High Efficiency Wireless Charging of Electric Vehicles


Jacobs Hall, Room 2512, Jacobs School of Engineering, 9500 Gilman Dr, La Jolla, San Diego, California 92093

Chris Mi, Ph.D.
San Diego State University
Chris Mi, Ph.D.


Wireless power transfer (WPT) technology offers significant improvement in convenience and electric safety for electric vehicle (EV) charging. Our research aims at novel designs that con-siderably reduce size and cost while increasing the coupling coefficient and improving the misalignment capability. We will first introduce the basics of WPT, followed by discussion of a double-sided LCC topology which further enhances the system efficiency. Experiments show that tens of kilowatts of power transfer can be achieved over 200mm distance with an efficiency of 97% (DC-DC), and a misalignment tolerance of up to 300mm. We will then dis-cuss the capacitive wireless power transfer (CPT) for EV charging applications. It has been an established myth that good efficiency and stability of control was only possible at low power levels (in the tens of watts) and with low transfer distances (in the millimeter range) for CPT. We have shown that it is possible to achieve excellent efficiencies at the power level and dis-tance applicable to EV charging, breaking the established myth, enabling a paradigm change on EV charging, and making low cost wireless power transfer possible A double-sided LCLC topology was proposed. A 2.4kW CPT system was designed with four 610mm × 610mm alu-minum plates at a distance of 150mm. The experimental prototype reached a DC-DC efficien-cy of 92% at 2.4kW output power. The CPT system provides a lower cost and better misalign-ment capability then inductive wireless power transfer systems. 

Speaker Bio:
Chris Mi is a fellow of IEEE, Professor and Chair of the Department of Electrical and Computer Engineering and the Director of the US DOE funded GATE Center for Electric Drive Transportation at San Diego State University. He is also an adjunct professor at the Uni-versity of California, San Diego. He was previously a professor at the University of Michigan, Dearborn from 2001 to 2015. He received the B.S. and M.S. degrees from Northwestern Poly-technical University, China, and the Ph.D. degree from the University of Toronto, Canada. Previously he was an Electrical Engineer with General Electric Company.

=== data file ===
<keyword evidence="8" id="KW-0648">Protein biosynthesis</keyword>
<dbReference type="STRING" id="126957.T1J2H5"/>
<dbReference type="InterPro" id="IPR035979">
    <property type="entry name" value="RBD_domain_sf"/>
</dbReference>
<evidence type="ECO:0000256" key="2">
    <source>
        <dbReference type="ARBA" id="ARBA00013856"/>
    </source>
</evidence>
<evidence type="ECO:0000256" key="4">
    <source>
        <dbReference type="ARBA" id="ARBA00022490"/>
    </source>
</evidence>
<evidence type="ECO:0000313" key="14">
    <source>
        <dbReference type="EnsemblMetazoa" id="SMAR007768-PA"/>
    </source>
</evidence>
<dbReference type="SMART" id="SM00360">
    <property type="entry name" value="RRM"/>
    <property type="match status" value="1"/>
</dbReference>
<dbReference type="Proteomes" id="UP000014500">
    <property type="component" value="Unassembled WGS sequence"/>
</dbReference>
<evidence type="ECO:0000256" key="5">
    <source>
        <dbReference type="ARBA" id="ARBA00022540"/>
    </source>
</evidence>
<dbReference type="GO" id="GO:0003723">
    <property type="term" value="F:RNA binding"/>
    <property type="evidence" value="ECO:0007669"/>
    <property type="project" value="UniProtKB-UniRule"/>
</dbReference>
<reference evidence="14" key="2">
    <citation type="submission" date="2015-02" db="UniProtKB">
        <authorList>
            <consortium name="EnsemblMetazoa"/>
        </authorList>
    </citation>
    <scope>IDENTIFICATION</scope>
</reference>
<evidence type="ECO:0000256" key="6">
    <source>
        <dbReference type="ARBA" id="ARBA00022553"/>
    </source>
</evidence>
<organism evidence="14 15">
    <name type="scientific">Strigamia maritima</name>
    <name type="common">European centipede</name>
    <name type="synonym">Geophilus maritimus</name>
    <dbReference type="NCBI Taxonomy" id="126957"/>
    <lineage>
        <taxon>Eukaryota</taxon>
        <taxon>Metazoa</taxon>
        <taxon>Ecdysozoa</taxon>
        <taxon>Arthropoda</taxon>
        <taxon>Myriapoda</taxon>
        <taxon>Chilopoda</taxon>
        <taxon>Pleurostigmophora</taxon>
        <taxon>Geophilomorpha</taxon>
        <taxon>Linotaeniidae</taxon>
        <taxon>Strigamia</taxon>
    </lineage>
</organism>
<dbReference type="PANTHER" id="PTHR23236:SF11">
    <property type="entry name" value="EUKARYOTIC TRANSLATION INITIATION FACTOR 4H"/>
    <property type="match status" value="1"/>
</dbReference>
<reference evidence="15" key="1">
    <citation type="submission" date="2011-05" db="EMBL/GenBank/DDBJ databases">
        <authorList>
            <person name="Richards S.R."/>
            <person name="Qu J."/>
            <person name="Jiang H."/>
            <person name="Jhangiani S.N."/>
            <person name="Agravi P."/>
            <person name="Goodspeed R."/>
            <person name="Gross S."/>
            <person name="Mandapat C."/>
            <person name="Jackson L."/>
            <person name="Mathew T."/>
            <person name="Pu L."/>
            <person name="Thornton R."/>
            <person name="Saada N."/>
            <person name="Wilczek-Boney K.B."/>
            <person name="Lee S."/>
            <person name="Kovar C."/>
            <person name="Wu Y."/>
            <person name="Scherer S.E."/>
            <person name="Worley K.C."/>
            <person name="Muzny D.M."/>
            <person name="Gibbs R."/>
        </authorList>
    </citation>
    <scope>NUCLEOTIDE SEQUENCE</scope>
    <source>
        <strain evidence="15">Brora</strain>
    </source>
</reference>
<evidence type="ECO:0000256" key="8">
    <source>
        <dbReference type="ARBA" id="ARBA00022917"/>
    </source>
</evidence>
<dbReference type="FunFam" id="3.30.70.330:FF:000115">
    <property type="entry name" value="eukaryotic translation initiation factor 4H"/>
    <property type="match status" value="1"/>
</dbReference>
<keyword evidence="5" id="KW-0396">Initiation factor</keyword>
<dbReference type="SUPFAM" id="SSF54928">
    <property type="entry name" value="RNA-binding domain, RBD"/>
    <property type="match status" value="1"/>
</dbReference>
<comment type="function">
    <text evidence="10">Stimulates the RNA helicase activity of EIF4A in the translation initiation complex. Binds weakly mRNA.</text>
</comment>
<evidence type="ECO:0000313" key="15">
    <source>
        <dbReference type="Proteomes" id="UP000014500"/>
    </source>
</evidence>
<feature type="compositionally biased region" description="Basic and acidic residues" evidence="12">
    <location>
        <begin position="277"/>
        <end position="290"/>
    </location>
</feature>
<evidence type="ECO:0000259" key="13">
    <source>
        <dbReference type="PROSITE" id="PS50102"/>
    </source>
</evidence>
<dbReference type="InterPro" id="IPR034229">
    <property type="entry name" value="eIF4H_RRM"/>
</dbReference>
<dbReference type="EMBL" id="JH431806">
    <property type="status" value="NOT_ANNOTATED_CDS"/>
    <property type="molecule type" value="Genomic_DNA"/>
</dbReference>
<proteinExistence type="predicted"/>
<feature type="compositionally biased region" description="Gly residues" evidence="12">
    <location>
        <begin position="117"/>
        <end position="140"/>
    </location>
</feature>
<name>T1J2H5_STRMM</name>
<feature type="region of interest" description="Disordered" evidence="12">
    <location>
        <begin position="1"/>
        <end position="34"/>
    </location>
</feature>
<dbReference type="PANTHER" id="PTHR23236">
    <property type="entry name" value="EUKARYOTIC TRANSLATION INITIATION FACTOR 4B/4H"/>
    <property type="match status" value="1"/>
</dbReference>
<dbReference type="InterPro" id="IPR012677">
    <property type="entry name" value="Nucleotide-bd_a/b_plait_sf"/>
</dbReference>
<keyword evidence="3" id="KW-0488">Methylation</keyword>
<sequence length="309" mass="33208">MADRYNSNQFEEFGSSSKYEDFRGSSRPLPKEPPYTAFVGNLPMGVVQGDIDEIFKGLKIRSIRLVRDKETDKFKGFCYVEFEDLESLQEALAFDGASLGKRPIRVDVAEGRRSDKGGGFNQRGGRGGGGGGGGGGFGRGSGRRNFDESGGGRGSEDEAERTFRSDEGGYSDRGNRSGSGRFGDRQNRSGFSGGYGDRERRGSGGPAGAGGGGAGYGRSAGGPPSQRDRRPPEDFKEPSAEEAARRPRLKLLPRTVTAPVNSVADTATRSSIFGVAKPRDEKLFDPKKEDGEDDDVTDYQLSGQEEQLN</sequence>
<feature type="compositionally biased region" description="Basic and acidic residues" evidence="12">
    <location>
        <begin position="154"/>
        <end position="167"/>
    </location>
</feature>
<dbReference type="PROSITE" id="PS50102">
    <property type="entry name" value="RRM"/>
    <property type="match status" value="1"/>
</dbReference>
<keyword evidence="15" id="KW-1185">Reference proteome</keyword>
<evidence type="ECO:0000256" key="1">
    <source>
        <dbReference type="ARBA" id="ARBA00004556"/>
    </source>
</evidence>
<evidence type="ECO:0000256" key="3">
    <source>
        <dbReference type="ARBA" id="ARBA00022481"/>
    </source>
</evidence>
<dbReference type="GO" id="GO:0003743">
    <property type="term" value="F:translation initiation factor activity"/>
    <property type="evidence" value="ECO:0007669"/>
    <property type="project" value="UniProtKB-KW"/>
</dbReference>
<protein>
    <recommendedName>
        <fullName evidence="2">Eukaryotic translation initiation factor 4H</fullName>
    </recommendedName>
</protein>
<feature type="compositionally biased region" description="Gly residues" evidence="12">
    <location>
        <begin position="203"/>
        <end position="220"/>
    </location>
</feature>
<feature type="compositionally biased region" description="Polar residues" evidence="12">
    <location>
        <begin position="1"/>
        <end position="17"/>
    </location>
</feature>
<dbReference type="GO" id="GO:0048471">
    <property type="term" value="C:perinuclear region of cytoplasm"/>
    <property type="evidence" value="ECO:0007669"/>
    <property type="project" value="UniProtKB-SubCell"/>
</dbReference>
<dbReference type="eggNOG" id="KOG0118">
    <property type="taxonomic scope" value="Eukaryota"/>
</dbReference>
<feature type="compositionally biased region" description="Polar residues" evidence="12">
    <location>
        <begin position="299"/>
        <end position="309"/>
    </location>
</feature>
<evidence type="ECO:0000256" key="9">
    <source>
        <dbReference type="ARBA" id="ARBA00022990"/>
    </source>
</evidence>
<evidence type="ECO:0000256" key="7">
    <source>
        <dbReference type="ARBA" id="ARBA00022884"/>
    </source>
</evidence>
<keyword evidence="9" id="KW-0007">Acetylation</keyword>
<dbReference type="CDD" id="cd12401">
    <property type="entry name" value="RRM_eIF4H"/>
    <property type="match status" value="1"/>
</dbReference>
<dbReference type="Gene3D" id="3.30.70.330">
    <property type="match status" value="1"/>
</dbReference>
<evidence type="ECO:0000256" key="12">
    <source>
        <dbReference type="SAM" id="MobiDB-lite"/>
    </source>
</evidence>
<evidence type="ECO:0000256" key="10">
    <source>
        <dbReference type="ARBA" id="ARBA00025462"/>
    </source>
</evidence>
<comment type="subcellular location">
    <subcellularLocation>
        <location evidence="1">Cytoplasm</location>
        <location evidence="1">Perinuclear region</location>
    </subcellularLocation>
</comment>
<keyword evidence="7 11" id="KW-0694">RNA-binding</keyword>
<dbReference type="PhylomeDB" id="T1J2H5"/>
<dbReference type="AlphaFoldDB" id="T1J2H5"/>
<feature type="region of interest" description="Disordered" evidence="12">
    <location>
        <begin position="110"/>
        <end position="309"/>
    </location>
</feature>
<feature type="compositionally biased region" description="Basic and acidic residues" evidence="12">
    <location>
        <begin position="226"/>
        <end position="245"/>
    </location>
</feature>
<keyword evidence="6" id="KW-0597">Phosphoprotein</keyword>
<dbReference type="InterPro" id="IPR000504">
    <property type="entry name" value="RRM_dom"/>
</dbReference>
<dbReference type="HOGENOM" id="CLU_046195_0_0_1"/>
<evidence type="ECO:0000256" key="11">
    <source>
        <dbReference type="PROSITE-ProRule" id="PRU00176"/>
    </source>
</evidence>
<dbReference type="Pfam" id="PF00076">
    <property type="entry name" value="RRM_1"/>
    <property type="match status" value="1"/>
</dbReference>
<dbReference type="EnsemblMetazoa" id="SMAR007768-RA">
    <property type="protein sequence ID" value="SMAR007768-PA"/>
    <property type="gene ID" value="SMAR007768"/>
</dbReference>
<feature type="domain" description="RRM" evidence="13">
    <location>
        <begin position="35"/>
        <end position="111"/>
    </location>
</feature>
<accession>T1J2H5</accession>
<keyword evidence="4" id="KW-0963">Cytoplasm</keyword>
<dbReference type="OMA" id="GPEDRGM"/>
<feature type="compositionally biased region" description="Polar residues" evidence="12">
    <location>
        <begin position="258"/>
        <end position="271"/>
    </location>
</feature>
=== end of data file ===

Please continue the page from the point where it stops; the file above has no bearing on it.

His research interests are in power electronics. He has published more than 130 journal arti-cles and delivered over 50 invited talks and keynote speeches. He has also served as a panel moderator and panelist in major IEEE and SAE conferences. Dr. Mi is the recipient of the “Distinguished Teaching Award” and “Distinguished Research Award” of University of Michigan, Dearborn. He is a recipient of the 2007 IEEE Region 4 “Outstanding Engineer Award,” “IEEE Southeastern Michigan Section Outstanding Professional Award.” and the “SAE Environmental Excellence in Transportation (E2T) Award.” Dr. Chris Mi was a Distin-guished Lecturer (DL) of the IEEE Vehicular Technology Society.
Dr. Mi is the Area Editor of IEEE Transactions on Vehicular Technology, associate editor of IEEE Transactions on Power Electronics and IEEE Transactions on Industry Applications, Guest Editor-in-Chief of IEEE Journal of Emerging and Selected Topics in Power Electronics - Special Issue on WPT, IEEE Transactions on Power Electronics - Special Issue on WPT, and IEEE Transactions on Industrial Electronics - Special Issue on Dynamic Wireless Power Transfer. He is the topic chair of the 2011 IEEE International Future Energy Challenge and General Chair of the 2013 IEEE International Future Energy Challenge. He was the General Chair of 2009 IEEE Vehicle Power and Propulsion Conference, Co-Chair of IEEE Workshop on Wireless Power Transfer, Program Chair of the 2014 IEEE International Electric Vehicle Conference (IEVC), Co-Chair of the IEEE Transportation Electrification Conference (ITEC- Asian). He is Academic Affairs Chair of IEEE Power Electronics Society and the Chair e-Learning Committee for the IEEE Future Direction’s Transportation Electrification Initiative.

Travis Spackman (tspackman@eng.ucsd.edu)